Behind Comic Relief At The United Nations
Khrushchev took off his shoe and pounded the table
has there been a U.N. General Assembly conclave to rival
"(T)he devil came here yesterday. … Right here
… talking as if he owned the world," ranted Hugo
Chavez, crossing himself. "And it smells of sulfur
still today." Chavez was talking about President
The Venezuelan president began his address by holding
up a copy of Noam Chomsky`s Hegemony
or Survival: America`s Quest for Global Dominance.
Ever since, it has soared on Amazon.com.
Chavez spoke the morning after Mahmoud Ahmadinejad,
who had opened with a prayer for an early reappearance
Twelfth Imam, whom the Iranian president is said to
believe will return in two years. He then proceeded to
excoriate George W. Bush and the United States.
Earlier, Bush insulted Ahmadinejad by
going over his head to
tell the Iranian people the current crisis was
because "your rulers have chosen to deny you liberty
and to use your nation`s resources to fund terrorism and
fuel extremism and pursue nuclear weapons."
What was transpiring, however, was a global version
of the Iowa Straw Poll. The three presidents were
playing to their base, using the U.N. forum to solidify
their domestic constituencies and appeal to global ones.
Chavez, however, reduced himself to a comic figure.
Other than those who already love him and hate America,
the devil talk appeals to no one. Even in Latin America,
they are tiring of him.
Felipe Calderon, the PAN party candidate in Mexico,
was running well behind the
leftist Lopez Obrador, until his campaign began
linking Obrador to Chavez. Obrador`s lead vanished, and
he lost, dragged down by Hugo.
Ahmadinejad used the forum to burnish his credentials
as a devout Shi`ite, an Iranian nationalist, an
implacable foe of Israel and the most defiant of all
anti-American Muslims, standing up for Iran`s right,
under the Nuclear Non-Proliferation Treaty, to enrich
uranium for peaceful nuclear power.
As the General Assembly is a hostile forum, Bush used
it as a foil, and to good effect, challenging an Iranian
regime that is feared and loathed by Americans more than
any other on earth.
Indeed, for a Republican president to be attacked on
one side by an Iranian radical perceived to be a
Holocaust denier, who heads up a terrorist state and
wants nuclear weapons, and, on the other, by a
Latin leftist dictator, is an enviable position to
be in, six weeks out from an off-year election.
Democrats are grinding their teeth.
But comic relief aside, a serious play is underway.
In a startling comment, Bush, after declaring that
"Iran must abandon its nuclear weapons ambitions,"
added, in comments directed to the Iranian people,
"Despite what the regime tells you, we have no objection
to Iran`s pursuit of a truly peaceful nuclear power
Hours later, Ahmadinejad declared that Iran`s nuclear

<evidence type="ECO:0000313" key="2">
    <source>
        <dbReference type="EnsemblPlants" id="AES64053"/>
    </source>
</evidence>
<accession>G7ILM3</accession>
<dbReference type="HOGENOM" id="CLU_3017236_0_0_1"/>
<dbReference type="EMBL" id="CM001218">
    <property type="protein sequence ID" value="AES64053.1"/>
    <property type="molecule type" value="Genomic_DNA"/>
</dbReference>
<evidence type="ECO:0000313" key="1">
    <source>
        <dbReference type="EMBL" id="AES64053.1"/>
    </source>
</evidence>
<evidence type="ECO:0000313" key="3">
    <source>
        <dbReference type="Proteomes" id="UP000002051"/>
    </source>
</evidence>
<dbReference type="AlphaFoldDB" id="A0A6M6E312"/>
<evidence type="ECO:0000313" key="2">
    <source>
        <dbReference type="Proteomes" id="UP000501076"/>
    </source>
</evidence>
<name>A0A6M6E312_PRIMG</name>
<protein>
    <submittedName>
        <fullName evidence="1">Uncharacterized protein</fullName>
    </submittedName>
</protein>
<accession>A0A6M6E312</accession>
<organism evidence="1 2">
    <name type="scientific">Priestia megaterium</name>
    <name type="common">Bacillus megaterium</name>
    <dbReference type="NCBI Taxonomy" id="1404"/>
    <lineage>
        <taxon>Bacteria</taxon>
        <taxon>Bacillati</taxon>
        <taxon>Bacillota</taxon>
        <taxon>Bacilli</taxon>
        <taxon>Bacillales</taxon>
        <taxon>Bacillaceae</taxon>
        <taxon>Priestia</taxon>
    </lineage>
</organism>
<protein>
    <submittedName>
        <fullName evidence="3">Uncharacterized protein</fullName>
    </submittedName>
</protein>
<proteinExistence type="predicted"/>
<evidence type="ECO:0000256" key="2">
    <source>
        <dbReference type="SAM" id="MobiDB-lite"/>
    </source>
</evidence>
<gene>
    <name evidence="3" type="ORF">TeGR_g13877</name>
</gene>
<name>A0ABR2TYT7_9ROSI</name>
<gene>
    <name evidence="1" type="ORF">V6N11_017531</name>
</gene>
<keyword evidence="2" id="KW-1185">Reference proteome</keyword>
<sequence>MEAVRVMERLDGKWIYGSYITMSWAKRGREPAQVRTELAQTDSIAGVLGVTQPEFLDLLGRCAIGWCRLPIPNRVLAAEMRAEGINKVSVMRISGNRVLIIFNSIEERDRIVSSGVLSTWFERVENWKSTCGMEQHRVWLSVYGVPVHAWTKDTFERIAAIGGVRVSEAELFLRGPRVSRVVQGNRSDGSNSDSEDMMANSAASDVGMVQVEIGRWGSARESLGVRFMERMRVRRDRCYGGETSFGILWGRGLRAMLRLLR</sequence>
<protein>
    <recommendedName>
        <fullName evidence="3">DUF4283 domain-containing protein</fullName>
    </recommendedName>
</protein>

program is "transparent, peaceful and under the
watchful eye" of the International Atomic Energy
Agency, the U.N. nuclear watchdog. He further pledged to
observe the Nuclear Non-Proliferation Treaty Tehran has
signed that prohibits any acquisition of nuclear
weapons, but entitles Iran to peaceful nuclear power and
the working knowledge of the technology of how it is
Between Bush`s position—America has no objection to
Iran`s pursuit of nuclear power—and Ahmadinejad`s—Iran`s
program is for peaceful nuclear power and fully under
IAEA inspection—there seems to be common ground on which
to stand to avoid a conflict.
If both men are serious, the questions that remain
Are all of Iran`s nuclear facilities open to IAEA
inspection? If not, will Iran ensure they all are
subject to inspection and shall remain so? Does Bush now
accept Iran`s right, under the NPT Iran has signed, to
enrich uranium, under IAEA supervision, and acquire the
knowledge that goes with it? Or does Bush yet insist on
regime change, before Iran can exercise its rights under
The conflict between us boils down to this: The
United States contends that, as Iran kept part of its
nuclear program secret for years, it must be seeking a
nuclear weapons capability. Thus, Iran cannot be
entrusted, despite its rights under the NPT, with a
uranium-enrichment program. For the knowledge and the
experience Iran would thereby gain would move it but a
step away from being able to produce nuclear material
for an atom bomb.
The bottom line question for President Bush is this:
If Iran is unwilling to surrender its rights under the
NPT to enrich uranium, is he willing to go to war to
prevent this? Or would he settle for IAEA inspectors in
all Iranian plants, which Ahmadinejad has said at least
he is willing to accommodate? This may be the most
critical question Bush will face in his remaining years
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